Home > Publications . Search All . Browse All . Country . Browse PSC Pubs . PSC Report Series

PSC In The News

RSS Feed icon

Thompson says criminal justice policies led to creation of prison gangs like Aryan Brotherhood

Schmitz finds job loss before retirement age contributes to weight gain, especially in men

Kimball says Fed should get comfortable with "backtracking"

Highlights

Overview of Michigan's advanced research computing resources, Monday, June 27, 9-10:30 am, BSRB - Kahn Auditorium

U-M's Data Science Initiative offers expanded consulting services via CSCAR

Elizabeth Bruch promoted to Associate Professor

Susan Murphy elected to the National Academy of Sciences

Next Brown Bag

PSC Brown Bags
will resume fall 2016

Women's Preferences for Place of Delivery in Rural Tanzania: A Population-Based Discrete Choice Experiment

Archived Abstract of Former PSC Researcher

Kruk, Margaret E., Magdalena Paczkowski, Godfrey Mbaruku, Helen de Pinho, and Sandro Galea. 2009. "Women's Preferences for Place of Delivery in Rural Tanzania: A Population-Based Discrete Choice Experiment." American Journal of Public Health, 99(9): 1666-1672.

Objectives. We fielded a population-based discrete choice experiment (DCE) in rural western Tanzania, where only one third of women deliver children in a health facility, to evaluate health-system factors that influence women's delivery decisions.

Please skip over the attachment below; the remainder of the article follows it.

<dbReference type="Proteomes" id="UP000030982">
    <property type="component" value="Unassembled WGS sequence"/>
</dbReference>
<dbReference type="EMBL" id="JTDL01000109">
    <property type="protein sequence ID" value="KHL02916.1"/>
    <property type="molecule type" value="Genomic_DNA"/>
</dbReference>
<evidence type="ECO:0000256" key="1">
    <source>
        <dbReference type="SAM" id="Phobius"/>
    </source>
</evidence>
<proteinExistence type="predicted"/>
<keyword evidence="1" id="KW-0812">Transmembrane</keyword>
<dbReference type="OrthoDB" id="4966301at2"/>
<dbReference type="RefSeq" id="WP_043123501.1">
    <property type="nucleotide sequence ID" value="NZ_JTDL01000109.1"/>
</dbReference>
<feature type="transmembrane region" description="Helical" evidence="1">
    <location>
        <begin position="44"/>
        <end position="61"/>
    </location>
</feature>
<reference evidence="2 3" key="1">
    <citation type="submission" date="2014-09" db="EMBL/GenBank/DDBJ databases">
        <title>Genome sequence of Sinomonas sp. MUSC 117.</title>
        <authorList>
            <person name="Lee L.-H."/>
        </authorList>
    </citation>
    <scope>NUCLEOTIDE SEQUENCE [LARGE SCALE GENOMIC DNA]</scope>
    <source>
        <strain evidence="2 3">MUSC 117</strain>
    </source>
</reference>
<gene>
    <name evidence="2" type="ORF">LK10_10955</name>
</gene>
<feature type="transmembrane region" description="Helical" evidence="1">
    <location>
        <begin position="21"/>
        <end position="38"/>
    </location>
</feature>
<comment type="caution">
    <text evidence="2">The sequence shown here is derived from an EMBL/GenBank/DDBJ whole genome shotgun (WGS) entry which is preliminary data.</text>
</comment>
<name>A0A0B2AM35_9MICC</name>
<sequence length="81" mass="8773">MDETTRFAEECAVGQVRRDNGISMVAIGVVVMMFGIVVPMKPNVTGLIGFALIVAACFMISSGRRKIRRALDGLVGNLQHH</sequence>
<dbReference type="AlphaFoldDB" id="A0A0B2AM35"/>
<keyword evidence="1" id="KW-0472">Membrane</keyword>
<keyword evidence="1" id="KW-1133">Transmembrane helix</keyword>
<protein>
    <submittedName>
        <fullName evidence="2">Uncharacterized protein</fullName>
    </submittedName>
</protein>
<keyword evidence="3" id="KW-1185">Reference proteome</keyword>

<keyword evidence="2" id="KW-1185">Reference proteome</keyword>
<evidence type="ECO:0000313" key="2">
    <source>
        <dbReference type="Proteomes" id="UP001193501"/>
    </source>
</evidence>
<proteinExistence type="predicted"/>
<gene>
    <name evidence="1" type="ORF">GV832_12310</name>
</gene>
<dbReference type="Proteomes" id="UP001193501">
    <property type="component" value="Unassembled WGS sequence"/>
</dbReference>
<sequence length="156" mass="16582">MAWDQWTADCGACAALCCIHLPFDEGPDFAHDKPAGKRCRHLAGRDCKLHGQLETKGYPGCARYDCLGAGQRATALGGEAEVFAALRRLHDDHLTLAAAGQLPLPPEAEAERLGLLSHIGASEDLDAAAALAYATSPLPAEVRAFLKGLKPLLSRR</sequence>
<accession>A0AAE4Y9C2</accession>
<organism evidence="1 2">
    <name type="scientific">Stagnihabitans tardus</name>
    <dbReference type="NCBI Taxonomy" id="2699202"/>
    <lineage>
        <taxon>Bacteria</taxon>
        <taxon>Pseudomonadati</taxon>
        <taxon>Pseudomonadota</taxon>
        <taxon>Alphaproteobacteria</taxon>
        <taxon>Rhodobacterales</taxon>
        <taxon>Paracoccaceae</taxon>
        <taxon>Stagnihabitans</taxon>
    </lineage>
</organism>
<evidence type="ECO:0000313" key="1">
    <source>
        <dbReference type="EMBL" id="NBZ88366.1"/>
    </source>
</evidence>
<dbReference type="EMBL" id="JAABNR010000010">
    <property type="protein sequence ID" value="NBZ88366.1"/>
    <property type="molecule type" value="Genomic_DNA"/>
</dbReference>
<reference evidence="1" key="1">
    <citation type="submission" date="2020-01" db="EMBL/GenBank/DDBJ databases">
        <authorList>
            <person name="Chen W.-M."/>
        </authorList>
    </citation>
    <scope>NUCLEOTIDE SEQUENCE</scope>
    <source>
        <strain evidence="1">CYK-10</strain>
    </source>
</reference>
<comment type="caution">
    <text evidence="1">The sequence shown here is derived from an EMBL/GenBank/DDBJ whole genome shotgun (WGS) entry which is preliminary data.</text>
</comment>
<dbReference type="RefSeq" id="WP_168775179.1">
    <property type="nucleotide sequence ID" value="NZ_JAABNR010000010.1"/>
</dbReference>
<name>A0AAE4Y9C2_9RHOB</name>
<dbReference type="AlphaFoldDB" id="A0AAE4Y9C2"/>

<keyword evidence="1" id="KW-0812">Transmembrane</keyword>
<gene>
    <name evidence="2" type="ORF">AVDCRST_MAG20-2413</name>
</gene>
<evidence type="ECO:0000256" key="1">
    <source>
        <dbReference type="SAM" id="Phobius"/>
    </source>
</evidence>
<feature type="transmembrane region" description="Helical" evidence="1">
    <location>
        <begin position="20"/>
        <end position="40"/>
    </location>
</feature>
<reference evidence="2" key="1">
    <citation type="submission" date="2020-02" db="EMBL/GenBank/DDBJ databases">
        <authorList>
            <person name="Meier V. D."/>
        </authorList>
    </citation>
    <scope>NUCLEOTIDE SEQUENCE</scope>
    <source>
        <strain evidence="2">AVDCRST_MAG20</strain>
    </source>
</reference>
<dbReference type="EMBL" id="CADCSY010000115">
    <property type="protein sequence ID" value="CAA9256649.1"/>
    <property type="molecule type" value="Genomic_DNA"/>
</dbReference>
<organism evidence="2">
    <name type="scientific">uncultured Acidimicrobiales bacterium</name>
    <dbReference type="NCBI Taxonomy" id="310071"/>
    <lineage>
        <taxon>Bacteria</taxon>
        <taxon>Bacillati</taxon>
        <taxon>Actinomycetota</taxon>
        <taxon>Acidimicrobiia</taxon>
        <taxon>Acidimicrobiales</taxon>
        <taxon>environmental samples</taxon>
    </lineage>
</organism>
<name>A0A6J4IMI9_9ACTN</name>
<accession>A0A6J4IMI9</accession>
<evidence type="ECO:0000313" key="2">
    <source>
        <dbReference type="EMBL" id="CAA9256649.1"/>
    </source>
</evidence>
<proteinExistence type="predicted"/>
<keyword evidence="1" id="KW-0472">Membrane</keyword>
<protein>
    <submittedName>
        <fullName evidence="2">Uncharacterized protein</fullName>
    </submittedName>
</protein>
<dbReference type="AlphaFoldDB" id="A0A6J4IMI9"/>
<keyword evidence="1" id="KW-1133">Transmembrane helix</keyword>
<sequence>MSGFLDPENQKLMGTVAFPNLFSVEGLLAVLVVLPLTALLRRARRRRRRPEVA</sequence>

Methods. Women were shown choice cards that described 2 hypothetical health centers by means of 6 attributes (distance, cost, type of provider, attitude of provider, drugs and equipment, free transport). The women were then asked to indicate which of the 2 facilities they would prefer to use for a future delivery. We used a hierarchical Bayes procedure to estimate individual and mean utility parameters.

Results. A total of 1203 women completed the DCE. The model showed good predictive validity for actual facility choice. The most important facility attributes were a respectful provider attitude and availability of drugs and medical equipment. Policy simulations suggested that if these attributes were improved at existing facilities, the proportion of women preferring facility delivery would rise from 43% to 88%.

Conclusions. In regions in which attended delivery rates are low despite availability of primary care facilities, policy experiments should test the effect of targeted quality improvements on facility use

DOI:10.2105/AJPH.2008.146209 (Full Text)

Country of focus: Tanzania.

Browse | Search : All Pubs | Next